When generating the audio and video content we are conscious of working in similar fashions with both types of media. Sound elements are recorded from natural and occasionally synthetic sources are processed and filtered in order that they work to fulfill a role within a broader soundscape. In a similar fashion still images and captured footage are sequenced, filtered and composited in order that when combined they will provide an interesting visual landscape. Sound and Image are then combined in preproduction and both sound and image are mixed and manipulated live in software (currently Isadora Windows Beta and Audiomulch.) In addition to the software we use external midi controllers to allow for useful gestural control and design our performance interfaces with this in mind.

At this stage I feel that there is little inherently new in what we are producing. The production and performance aesthetic harkens back to the mid-late 90s when both of us earned our stripes producing and performing post-industrial drone/noise/electronica within the burgeoning Brisbane Noise Scene.

It is for me however very satisfying that the tools exist to be able to create what is for me a kind of Gesamtkunstwerk. The kind of total experience that i’ve always thought much live electronic performance seriously lacks. In this state of mind i’ve been lead to consider what this means to the art of electronic musical performance and how I see the relationship between the art, the performer and the audience. I share as much enthusiasm for Visual Music, the work of artists like Stan Brakhage and expanded cinema types as I do for the ideas behind the performative act as it relates to popular (and relatively unpopular) music of the last century.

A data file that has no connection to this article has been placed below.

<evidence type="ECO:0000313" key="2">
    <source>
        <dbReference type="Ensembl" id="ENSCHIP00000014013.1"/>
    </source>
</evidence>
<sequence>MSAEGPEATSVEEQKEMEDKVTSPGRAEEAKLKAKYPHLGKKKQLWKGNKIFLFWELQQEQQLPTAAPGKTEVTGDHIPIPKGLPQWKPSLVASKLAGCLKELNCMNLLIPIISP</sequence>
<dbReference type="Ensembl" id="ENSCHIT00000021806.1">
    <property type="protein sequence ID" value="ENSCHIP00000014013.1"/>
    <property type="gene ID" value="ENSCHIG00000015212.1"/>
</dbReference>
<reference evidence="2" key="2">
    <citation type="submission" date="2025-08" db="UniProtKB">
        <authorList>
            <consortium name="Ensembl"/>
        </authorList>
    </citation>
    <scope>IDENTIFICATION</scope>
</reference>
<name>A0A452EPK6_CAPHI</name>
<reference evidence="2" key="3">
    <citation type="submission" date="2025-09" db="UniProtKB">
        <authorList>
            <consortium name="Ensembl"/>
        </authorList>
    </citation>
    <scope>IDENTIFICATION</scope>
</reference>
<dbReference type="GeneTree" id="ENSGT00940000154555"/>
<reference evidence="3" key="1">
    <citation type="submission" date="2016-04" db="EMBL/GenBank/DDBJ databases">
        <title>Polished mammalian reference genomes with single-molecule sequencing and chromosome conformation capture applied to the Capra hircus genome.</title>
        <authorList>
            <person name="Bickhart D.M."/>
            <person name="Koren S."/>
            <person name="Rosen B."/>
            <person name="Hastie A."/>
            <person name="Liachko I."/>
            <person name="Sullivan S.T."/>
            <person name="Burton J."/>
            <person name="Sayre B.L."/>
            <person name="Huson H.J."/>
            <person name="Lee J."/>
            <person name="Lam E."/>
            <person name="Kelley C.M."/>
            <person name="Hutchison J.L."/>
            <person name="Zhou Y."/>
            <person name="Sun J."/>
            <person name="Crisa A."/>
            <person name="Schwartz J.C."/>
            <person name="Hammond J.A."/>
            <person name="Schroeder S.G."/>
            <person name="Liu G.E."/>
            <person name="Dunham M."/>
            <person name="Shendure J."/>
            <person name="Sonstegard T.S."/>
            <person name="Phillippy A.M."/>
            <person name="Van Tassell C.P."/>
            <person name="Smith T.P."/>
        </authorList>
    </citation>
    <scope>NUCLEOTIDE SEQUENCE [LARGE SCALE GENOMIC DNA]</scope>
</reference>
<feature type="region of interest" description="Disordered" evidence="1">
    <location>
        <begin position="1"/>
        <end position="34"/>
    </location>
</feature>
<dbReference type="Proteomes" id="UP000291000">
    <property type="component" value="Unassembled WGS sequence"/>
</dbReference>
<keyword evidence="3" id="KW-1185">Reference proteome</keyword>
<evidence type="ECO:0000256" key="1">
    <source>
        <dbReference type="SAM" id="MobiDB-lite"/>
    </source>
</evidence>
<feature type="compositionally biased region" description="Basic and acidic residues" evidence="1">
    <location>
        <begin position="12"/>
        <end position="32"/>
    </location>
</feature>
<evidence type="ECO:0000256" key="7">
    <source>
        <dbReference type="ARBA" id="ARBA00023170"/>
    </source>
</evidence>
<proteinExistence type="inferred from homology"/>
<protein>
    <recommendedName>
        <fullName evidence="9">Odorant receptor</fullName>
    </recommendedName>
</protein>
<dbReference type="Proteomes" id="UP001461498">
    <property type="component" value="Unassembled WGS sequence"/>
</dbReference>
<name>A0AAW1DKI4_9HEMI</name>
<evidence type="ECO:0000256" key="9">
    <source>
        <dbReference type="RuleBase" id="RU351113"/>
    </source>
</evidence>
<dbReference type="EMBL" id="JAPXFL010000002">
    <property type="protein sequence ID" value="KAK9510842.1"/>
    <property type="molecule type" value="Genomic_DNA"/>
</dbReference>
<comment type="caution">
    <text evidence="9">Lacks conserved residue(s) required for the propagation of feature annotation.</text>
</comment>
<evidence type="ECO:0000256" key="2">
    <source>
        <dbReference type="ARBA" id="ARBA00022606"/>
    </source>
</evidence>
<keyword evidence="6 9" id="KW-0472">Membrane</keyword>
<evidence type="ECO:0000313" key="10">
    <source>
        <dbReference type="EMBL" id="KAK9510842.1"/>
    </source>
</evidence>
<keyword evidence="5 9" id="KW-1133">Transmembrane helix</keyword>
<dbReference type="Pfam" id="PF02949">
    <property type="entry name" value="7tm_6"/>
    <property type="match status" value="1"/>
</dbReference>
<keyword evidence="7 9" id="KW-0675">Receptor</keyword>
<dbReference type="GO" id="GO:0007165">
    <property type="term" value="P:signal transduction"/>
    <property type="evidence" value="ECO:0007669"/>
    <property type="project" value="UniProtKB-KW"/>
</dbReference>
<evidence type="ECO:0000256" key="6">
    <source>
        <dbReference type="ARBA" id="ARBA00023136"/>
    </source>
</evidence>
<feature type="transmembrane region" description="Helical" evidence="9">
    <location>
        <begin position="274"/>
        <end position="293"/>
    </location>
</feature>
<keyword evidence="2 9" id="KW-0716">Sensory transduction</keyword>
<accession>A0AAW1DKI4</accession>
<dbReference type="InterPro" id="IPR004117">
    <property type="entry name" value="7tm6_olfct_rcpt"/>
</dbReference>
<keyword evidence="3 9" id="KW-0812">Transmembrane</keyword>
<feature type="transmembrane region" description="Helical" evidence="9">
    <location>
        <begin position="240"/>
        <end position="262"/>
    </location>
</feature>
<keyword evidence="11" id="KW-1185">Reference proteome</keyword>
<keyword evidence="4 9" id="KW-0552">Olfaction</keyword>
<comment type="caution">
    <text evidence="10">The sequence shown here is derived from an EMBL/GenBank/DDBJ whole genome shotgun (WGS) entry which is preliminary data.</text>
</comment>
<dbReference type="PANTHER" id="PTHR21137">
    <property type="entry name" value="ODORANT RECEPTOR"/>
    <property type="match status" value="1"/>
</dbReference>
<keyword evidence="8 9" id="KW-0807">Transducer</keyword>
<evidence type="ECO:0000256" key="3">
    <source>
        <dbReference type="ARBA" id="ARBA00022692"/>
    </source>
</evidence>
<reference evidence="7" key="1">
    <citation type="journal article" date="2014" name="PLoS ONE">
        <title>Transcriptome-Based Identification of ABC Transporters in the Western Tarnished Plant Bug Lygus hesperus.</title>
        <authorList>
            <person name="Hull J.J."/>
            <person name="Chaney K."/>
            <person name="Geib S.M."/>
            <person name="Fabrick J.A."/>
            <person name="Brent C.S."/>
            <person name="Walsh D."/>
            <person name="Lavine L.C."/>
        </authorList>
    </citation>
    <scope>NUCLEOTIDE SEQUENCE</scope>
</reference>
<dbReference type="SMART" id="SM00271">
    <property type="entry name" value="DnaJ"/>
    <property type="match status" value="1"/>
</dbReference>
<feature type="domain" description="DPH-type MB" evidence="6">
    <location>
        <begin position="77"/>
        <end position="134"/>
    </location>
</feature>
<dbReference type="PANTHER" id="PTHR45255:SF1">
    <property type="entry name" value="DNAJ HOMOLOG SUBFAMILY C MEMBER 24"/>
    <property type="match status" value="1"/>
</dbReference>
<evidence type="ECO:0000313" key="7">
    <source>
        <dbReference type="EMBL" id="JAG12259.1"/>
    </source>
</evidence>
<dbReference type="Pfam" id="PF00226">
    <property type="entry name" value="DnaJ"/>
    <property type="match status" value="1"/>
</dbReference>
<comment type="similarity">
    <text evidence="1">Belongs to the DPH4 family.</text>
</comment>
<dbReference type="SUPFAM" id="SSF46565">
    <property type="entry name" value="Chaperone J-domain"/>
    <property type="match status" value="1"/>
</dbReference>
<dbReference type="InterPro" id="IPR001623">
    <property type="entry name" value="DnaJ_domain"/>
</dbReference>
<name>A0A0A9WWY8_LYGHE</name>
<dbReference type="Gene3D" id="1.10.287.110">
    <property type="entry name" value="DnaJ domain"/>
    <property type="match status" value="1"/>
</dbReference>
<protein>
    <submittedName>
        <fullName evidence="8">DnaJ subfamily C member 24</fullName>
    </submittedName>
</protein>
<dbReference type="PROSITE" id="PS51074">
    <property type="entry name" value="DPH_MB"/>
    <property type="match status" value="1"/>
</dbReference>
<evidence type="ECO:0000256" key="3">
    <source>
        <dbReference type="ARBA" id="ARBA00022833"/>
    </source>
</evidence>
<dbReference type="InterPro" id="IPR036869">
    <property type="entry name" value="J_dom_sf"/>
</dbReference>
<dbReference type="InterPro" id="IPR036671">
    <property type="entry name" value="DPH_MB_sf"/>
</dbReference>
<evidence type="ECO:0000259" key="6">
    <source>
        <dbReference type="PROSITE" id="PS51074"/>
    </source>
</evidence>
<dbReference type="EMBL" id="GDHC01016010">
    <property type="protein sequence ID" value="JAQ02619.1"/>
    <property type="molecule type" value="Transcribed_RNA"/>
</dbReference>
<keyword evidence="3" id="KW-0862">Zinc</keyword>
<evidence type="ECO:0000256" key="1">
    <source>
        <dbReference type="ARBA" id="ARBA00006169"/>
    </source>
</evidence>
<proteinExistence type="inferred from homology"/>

Consider the following with reference to a laptop performance:

  • sound and image exist as data/assets on the live performance HD
  • neither has any obvious priority depending on what software you are using (Isadora, Pure Data and Max/MSP/Jitter amongst others consider them all to be media files for reproduction)
  • processes for generating, manipulating and reproducing both assets share obvious semiotic connections (opacity=volume / colour=tonality / cuts, sequences, loops etc…)

Given these simple few assumptions my goal with my work and research is to examine the frameworks applied by other practitioners who work with live AV to see if, and how they apply similar semiotic connections. While modern laptop musicians are more readily adopting gestural control systems that add considerable value to the use of computers in a live context, i’m concerned that this push to connect the historic notion of live musicality and virtuosity with computer based performance is ignoring developing areas within the field.

Is the performing audio-visualist a musician with videos or a visual artist with instruments?
A director, as in the cinematic sense?
As a form within forms there has been much development in content, awareness and technology over the last couple of decades. Has performative AV finally reached a point where it can finally leave the legacy of a stage bound performative act and strike out in the world with a new focus and original set of priorities?